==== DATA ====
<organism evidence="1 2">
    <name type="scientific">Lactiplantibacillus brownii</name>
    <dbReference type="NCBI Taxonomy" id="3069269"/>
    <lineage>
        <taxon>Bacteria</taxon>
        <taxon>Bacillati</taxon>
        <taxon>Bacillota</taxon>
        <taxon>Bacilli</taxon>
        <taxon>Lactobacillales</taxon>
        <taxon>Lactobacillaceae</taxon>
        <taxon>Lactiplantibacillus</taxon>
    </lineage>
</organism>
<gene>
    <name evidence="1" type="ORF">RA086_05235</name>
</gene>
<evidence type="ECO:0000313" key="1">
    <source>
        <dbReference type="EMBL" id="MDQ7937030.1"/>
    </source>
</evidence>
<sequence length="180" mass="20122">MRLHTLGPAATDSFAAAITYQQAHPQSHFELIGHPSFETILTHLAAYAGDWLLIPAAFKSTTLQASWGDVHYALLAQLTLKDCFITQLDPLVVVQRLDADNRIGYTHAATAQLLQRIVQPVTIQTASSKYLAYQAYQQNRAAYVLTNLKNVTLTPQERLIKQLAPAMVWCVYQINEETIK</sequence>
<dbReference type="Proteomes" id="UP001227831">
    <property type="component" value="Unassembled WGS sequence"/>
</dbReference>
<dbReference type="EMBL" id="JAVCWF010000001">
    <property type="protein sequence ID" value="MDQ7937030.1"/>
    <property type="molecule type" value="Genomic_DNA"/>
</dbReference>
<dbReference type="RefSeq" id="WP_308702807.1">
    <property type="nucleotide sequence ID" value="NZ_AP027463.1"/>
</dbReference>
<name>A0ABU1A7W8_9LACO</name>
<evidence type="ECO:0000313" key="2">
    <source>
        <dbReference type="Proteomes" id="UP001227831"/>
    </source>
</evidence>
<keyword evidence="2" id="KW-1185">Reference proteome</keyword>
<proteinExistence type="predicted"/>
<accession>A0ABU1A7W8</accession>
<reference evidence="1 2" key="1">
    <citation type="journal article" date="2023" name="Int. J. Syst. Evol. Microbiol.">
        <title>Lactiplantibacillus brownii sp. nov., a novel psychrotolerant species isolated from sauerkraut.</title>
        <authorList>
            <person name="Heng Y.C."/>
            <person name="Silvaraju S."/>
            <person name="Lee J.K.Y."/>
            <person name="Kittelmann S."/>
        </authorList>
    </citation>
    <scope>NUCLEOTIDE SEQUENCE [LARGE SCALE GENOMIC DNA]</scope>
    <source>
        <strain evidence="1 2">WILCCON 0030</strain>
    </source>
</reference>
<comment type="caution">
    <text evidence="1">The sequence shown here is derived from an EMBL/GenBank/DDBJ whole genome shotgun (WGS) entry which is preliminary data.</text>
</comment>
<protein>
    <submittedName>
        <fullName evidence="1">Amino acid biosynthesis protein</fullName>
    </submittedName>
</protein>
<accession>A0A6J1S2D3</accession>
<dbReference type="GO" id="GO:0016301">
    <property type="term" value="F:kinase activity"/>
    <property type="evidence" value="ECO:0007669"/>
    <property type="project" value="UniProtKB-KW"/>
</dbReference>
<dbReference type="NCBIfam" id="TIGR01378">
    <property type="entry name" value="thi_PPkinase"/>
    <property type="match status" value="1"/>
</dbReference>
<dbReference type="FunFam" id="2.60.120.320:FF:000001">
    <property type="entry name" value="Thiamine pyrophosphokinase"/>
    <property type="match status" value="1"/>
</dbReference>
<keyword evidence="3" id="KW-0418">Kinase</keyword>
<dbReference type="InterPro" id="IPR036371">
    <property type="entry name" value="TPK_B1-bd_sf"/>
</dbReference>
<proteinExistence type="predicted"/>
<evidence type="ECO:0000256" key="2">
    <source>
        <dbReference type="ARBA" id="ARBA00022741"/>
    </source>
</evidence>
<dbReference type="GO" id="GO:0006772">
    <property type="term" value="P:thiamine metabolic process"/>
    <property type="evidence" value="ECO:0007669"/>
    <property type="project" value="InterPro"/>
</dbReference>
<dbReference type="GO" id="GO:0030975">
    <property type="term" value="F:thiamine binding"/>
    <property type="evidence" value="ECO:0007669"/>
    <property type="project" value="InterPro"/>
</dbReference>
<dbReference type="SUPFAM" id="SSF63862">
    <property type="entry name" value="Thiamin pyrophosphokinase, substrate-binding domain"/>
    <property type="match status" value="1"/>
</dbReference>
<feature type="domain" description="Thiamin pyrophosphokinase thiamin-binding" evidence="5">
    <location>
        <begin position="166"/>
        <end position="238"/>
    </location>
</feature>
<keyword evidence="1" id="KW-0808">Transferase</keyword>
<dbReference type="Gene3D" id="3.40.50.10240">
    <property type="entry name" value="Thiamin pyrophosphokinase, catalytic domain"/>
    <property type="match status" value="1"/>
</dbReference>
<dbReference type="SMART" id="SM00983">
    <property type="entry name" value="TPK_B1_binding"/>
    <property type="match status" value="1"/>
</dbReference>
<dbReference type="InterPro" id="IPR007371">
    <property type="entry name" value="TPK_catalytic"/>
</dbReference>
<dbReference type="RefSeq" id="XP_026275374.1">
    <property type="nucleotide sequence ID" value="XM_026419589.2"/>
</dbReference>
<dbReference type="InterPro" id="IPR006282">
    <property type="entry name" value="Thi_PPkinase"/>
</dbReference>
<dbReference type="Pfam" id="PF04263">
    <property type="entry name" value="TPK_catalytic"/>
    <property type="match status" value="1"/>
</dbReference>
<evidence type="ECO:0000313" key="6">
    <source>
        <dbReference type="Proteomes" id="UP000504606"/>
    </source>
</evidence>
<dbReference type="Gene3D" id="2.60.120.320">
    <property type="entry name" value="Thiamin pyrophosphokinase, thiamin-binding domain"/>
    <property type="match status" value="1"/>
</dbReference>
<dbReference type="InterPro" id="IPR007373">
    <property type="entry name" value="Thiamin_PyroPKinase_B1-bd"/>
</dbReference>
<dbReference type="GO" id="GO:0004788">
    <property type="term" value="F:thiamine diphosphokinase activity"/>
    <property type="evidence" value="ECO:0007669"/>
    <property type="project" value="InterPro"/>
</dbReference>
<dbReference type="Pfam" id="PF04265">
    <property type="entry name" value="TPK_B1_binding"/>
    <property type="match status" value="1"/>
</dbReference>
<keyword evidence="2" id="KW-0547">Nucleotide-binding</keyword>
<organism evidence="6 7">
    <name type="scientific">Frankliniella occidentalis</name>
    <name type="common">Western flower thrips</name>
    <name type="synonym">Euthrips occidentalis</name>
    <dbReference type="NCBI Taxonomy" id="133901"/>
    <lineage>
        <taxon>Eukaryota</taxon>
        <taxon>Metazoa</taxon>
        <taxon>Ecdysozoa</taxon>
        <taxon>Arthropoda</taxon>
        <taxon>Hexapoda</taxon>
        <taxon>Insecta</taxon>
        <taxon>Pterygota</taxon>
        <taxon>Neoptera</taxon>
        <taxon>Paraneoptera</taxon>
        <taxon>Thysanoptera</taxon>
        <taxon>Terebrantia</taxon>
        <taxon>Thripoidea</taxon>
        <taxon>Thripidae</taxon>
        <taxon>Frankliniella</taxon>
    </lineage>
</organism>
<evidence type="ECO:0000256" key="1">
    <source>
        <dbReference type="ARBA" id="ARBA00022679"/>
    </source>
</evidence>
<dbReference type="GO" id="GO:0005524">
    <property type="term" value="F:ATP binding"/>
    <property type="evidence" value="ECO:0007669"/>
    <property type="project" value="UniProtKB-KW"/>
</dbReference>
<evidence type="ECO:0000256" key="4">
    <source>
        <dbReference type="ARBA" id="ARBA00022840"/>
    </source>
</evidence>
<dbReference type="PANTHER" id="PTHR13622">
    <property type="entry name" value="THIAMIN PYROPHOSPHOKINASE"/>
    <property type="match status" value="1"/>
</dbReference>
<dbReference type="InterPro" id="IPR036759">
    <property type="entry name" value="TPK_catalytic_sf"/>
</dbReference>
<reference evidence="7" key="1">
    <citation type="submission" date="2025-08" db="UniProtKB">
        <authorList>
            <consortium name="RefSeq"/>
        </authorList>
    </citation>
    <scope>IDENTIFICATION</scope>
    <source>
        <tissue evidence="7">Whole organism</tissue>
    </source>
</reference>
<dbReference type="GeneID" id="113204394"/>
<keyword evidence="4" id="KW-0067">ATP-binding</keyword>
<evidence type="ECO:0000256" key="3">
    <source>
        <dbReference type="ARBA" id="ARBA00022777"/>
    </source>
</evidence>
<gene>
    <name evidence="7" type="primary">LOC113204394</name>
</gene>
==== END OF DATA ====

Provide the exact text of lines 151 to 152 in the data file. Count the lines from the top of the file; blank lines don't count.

</dbReference>
<keyword evidence="2" id="KW-0547">Nucleotide-binding</keyword>